Staff learning and development has become a hot topic as CEO’s realise the value of refreshing their workers skills and keeping teams motivated. Skills are the lifeblood for businesses, says the Institute of Directors’ spokesperson. “Ensuring staff development doesn’t fall by the wayside has been one of the big challenges during this pandemic.”
An employer who doesn’t focus on learning is going to lose out — in performance, engagement and retention. According to LinkedIn’s Workforce Learning Report, a whopping 93% of employees would stay at a company longer if it invested in their careers. Development is no longer an optional perk or reserved for only certain positions. It’s expected by today’s talent. It signals that the employer values their people and are actively interested in their success — not just on the job, but over the long haul.
When it comes to upskilling employees as a way to drive business growth, businesses need to consider their objectives and business goals. Beginning by assessing gaps in current employees’ knowledge and skills is often a good place to start, closely followed by… simply asking your team!
In terms of overall talent development, a recent LinkedIn survey of 2,000 business leaders found that more than half (57%) put soft skills over hard skills when it comes to what they need their employees to develop. The top four soft skills are leadership, communication, collaboration and time management. While these may be innate in many of your shining stars, they can always be improved upon. For those who seem lacking, it may simply be a matter of learning how to execute, not the concepts themselves.
There are plenty of courses for developing soft skills on learning platforms. And soft skills development is a clear instance in which employees perceive you are interested in their growth and overall success — not just how quickly they can accomplish a task in their present position.
There’s a reason employees groan when offered seminars to develop their skills. Such courses can eat up a load of time. Long-duration seminars may dump a lot of information on participants, but they can also drive a wedge between employer and employee needs. If they are attended within the workday, that eats into productivity. If the employer requires learning after work hours or during lunch (“Learn at Lunch” programs), the perception may be that employers don’t respect employees’ boundaries or their need for personal time.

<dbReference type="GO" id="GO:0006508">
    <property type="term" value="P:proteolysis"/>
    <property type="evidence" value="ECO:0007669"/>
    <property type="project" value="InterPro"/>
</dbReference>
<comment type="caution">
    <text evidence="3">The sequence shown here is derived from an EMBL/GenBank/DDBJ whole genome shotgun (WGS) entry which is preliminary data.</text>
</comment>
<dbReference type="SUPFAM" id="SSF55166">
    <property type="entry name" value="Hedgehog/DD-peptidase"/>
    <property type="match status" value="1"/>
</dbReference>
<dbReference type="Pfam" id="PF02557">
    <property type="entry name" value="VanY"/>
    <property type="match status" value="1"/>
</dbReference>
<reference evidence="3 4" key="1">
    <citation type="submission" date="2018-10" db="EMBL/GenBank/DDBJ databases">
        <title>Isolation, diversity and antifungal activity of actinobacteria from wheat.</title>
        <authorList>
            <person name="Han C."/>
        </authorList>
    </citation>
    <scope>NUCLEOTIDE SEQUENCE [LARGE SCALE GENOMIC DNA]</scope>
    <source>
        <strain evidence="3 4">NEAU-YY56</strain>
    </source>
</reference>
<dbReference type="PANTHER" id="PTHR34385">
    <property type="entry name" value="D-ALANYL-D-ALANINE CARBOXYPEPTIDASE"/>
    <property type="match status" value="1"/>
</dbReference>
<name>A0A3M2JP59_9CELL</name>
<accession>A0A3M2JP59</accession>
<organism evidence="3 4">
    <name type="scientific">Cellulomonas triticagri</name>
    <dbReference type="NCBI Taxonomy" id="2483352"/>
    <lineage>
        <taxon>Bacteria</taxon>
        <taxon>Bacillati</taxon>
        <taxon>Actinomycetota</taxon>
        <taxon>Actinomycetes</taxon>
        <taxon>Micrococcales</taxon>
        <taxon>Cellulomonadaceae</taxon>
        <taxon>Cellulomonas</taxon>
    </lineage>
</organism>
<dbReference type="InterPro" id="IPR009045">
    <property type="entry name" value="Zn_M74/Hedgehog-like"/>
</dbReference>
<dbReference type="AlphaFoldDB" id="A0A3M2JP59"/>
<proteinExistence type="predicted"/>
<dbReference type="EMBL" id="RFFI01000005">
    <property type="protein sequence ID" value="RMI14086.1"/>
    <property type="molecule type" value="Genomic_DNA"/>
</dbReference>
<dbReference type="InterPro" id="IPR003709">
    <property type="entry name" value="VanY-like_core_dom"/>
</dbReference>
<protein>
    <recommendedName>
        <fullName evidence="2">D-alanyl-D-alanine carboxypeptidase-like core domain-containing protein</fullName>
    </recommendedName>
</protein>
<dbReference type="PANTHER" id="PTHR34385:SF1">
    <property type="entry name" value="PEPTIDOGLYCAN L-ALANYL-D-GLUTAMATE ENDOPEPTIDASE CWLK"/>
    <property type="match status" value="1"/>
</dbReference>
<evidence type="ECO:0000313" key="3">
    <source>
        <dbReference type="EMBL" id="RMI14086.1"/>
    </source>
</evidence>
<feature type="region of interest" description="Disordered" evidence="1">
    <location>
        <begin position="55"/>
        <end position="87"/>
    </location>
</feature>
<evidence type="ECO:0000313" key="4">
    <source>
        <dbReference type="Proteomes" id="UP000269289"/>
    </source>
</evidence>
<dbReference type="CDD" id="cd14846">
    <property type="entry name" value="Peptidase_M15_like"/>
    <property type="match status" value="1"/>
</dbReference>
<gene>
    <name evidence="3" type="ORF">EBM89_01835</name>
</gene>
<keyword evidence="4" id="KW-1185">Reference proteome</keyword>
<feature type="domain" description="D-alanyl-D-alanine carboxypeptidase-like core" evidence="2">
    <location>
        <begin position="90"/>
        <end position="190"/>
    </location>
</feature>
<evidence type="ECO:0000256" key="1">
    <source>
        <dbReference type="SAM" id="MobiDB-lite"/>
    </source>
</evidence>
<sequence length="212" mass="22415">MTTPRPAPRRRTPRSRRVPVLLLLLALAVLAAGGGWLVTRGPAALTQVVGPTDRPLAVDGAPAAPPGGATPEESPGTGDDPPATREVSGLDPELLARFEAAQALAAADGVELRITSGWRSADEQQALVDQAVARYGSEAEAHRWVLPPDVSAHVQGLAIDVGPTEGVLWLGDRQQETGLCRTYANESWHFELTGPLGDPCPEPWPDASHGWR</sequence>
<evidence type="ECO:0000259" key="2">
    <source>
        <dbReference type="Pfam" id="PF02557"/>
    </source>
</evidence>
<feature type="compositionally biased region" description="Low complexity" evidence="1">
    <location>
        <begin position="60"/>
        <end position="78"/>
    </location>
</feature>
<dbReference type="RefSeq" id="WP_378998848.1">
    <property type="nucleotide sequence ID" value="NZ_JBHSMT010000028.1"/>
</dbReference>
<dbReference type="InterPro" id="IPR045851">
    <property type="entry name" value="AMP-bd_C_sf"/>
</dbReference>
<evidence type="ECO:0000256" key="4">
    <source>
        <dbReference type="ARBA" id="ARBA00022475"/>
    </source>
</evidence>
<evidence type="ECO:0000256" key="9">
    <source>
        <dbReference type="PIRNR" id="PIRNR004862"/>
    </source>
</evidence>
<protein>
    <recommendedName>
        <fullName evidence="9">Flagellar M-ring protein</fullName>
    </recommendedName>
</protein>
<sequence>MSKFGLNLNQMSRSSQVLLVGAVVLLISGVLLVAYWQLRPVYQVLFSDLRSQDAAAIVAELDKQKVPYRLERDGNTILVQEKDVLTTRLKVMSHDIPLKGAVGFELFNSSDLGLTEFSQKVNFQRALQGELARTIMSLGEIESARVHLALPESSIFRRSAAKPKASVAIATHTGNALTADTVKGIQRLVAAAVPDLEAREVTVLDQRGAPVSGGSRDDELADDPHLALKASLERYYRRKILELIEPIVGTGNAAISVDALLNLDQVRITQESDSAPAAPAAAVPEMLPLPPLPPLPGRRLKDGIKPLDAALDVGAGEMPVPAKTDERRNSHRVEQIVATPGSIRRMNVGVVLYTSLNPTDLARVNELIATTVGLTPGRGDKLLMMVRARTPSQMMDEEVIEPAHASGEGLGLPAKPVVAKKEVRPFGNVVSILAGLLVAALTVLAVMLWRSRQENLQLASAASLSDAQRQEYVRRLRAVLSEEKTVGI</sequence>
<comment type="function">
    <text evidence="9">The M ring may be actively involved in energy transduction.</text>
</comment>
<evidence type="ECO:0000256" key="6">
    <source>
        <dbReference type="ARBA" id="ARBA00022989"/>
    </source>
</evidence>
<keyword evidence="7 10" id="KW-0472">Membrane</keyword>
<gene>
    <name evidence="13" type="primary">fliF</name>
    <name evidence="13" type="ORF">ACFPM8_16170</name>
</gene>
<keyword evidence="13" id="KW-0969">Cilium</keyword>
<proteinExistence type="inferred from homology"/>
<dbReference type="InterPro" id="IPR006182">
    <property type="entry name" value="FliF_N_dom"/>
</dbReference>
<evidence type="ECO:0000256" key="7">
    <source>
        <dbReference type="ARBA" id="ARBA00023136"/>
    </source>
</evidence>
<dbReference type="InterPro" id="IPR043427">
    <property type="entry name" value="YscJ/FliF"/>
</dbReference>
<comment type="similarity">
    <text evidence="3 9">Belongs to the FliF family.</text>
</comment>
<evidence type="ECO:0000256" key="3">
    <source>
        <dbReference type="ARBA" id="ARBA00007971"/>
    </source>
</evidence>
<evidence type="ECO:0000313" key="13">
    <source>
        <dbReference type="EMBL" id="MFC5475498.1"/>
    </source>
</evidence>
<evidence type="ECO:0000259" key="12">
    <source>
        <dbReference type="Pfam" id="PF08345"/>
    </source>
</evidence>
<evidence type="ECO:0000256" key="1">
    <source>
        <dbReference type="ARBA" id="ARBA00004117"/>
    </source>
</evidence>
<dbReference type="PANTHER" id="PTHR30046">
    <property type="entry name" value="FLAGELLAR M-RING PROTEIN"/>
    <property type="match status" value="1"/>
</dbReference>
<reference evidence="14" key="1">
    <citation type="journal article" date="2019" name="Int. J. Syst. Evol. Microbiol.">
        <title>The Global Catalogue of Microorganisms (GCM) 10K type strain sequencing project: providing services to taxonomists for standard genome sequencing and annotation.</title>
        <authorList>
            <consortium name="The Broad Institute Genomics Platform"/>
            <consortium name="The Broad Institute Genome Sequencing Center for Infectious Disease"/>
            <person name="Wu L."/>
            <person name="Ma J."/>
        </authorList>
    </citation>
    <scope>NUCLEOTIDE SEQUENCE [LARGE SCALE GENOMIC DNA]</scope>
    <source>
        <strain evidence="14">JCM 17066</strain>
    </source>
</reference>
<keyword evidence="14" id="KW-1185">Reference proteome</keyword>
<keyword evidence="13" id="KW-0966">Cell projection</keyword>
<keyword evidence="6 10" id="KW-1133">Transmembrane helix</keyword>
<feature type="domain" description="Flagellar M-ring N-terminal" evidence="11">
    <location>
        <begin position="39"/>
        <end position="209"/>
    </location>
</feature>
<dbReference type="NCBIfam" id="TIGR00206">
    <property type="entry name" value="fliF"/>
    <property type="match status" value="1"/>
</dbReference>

LinkedIn’s report also found that the top reason employees feel held back from learning is that they don’t have the time to learn. The solution: offer learning opportunities in small, bite-sized time increments that can be manageably tucked into a workday. Youtube has changed the way we take in information — in digestible chunks that consider our busy lives and shorter attention spans. The average length of a Youtube video is around four minutes and 20 seconds. Take a cue.
The LinkedIn learning report also spotlighted a monkey wrench for many companies invested in employee learning — managers. Fifty-six percent of employees would take a manager-suggested course, but getting managers involved in employee learning is a major challenge. It’s not that managers don’t want employees to learn. It’s that they’re usually already overloaded, and occupied with the daily and more pressing challenges of managing their teams and tackling the to-do list.
“What managers must understand is that developing their people and teams is a key responsibility, and it’s what helps to keep their teams engaged,” notes Emily Poague, vice-president of Marketing at LinkedIn Learning. Four suggestions: spotlight the managers who are successfully encouraging learning by circulating their success stories; collaborate with managers on the best times to incorporate learning into the day, have managers add a discussion on what skills employees want to learn into performance reviews, and then enlist managers to assign the applicable courses.
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